The Great Depression had some impact on the silk industry, with wages decreasing due to slumping demand for silk products, leading to 111 workers being paid a total of $1,547 in February 1933. 6 Due to financial considerations, the Klotz Throwing Company reorganized as the General Textile Mills Company. 4
Employment began to increase as the Great Depression waned, but a lack of orders sometimes kept the mill from operating at full capacity for weeks. 9 General Textile found its supply of raw silk disrupted during World War II due to the United States declaring war with a major supplier, Japan. 6 The Lonaconing mill was forced to close between January and October 1945 10 after the federal government imposed trade sanctions against all Japanese imports, leading to a shortage of raw silk. When it did reopen, General Textile employed only 200 at reduced wages due to a lack of orders.
Production began to pick back up after the war, although raw silk was still hard to source. To compensate, General Textile switched to using rayon, a synthetic material that was cheaper to produce in bulk. 6 The company built an addition to the factory in 1946 to run additional synthetic materials.
Employees at Klotz Throwing Company were unionized under the United Mine Workers (UMW) in 1917. 6 The initial affiliation with the UMW reflected the many employees who had family members involved in the same union via the many coal mines that operated in the area. The affiliation was later changed to the United Textile Workers of America (UTWA).
Employment was never steady in the silk mills. In September 1920, Klotz employed 359 workers with an average payroll of $8,491. 6 That had decreased to between 70 and 80 employees by mid-1941, 27 workers by August 16, and just five workers by the end of the year. But the mill boasted 30 laborers by February 1942 and 94 workers by late March.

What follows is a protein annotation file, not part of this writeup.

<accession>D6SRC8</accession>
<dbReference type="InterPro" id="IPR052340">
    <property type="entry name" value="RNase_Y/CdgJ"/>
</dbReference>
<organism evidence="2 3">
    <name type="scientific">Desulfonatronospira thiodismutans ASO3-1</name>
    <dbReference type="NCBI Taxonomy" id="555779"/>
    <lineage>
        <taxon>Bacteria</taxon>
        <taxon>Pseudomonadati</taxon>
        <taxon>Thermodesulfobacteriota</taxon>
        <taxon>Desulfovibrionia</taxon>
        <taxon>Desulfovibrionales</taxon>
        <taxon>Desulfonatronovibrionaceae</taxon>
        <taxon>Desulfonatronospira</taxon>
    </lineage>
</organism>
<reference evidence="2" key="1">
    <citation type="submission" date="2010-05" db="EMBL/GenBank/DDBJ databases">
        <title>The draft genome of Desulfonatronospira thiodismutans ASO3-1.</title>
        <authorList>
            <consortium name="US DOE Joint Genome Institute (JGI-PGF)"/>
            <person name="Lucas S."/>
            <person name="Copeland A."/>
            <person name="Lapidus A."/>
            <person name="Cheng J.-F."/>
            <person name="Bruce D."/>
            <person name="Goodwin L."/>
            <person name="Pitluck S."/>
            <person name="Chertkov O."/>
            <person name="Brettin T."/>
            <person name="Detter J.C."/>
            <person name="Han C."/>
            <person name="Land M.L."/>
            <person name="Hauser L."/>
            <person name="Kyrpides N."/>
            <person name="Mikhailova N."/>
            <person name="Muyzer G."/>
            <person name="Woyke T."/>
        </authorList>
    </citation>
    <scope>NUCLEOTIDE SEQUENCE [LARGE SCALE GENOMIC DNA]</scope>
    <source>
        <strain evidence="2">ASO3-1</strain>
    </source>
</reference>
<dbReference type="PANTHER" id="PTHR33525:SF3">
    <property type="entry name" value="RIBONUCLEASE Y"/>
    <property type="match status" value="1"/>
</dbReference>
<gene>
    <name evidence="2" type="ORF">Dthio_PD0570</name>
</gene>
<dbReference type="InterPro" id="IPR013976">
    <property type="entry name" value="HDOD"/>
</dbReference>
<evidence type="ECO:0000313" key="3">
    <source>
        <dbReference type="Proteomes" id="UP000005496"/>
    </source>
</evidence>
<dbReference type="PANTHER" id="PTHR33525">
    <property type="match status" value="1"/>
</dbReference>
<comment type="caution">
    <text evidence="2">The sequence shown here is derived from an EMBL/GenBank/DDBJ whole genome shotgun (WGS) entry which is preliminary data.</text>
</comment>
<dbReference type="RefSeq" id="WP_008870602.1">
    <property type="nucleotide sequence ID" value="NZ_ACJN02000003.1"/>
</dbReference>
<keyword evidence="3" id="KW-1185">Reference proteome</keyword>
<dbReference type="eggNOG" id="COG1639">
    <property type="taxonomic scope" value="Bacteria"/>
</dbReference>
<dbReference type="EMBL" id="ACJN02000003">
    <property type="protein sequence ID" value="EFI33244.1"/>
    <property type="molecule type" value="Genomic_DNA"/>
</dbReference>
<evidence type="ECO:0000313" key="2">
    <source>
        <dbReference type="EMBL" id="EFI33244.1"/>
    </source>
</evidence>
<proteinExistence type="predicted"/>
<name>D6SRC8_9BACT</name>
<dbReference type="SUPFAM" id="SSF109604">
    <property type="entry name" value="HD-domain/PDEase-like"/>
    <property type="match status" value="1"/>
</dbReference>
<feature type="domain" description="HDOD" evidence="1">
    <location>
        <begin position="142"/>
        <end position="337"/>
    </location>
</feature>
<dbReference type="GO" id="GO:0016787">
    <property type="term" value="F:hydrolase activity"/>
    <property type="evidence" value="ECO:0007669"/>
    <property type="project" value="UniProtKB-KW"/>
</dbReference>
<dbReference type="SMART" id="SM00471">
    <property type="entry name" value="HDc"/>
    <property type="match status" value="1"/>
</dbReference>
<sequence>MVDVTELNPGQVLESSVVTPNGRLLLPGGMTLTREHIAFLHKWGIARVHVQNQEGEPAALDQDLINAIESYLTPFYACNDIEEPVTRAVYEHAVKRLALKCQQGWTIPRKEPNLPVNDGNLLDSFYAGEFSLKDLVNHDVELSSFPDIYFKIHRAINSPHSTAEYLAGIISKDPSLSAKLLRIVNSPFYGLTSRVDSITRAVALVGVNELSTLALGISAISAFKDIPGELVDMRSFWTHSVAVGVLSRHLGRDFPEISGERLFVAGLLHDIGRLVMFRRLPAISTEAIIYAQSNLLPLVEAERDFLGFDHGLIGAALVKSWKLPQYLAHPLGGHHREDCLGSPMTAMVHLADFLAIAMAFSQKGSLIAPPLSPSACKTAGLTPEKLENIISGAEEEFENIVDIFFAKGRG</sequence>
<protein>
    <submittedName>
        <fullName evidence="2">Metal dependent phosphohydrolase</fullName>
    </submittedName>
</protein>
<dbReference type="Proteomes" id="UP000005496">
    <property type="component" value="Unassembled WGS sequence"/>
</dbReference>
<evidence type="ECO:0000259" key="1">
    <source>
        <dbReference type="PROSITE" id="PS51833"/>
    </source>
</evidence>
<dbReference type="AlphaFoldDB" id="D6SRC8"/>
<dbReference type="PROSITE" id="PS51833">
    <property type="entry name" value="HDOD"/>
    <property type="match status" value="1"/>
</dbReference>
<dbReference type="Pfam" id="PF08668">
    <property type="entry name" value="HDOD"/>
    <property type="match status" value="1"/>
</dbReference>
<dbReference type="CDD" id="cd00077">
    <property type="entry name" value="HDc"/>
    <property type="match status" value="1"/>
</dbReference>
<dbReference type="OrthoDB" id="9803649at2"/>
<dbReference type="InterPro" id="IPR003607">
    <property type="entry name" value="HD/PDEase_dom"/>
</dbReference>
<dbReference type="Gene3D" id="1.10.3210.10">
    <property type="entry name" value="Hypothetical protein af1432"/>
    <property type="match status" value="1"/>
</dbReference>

After a nickel wage increase dispute led to a strike in 1942, 11 General Textile opted to close the Lonaconing operations on June 23, 1957. Only six workers remained on the payroll by the end of the month, 6 and on July 7, with just five employees remaining, the factory was shuttered. 1 11 A skeleton crew of four employees remained on site for several years after to maintain the building and equipment.
In 1978, Herbert Crawford and a partner purchased the former General Textile Mill when a company had expressed interest in restarting the factory’s operations. 5 11 Crawford attempted over the years to secure economic development grants to reuse the complex as a silk mill, and at one point, turned down a $300,000 offer from a salvage buyer for the machinery. 11 In later years, Crawford sought funding to preserve the interior as a museum, but a lack of funding and state initiative nixed any proposals. 5 11
In 2007, the George’s Creek Watershed Association nominated the Lonaconing mill for the National Trust for Historic Preservation’s list of America’s 11 Most Endangered Historic Places. 1 3 It was listed in an Endangered Maryland publication in June, the first statewide list of historic properties that were threatened with demolition or collapse. 4 The silk mill was described as “the only remaining silk mill in the United States with its machinery, company records and workers’ personal effects remaining unchanged from the time that the factory ceased operations.”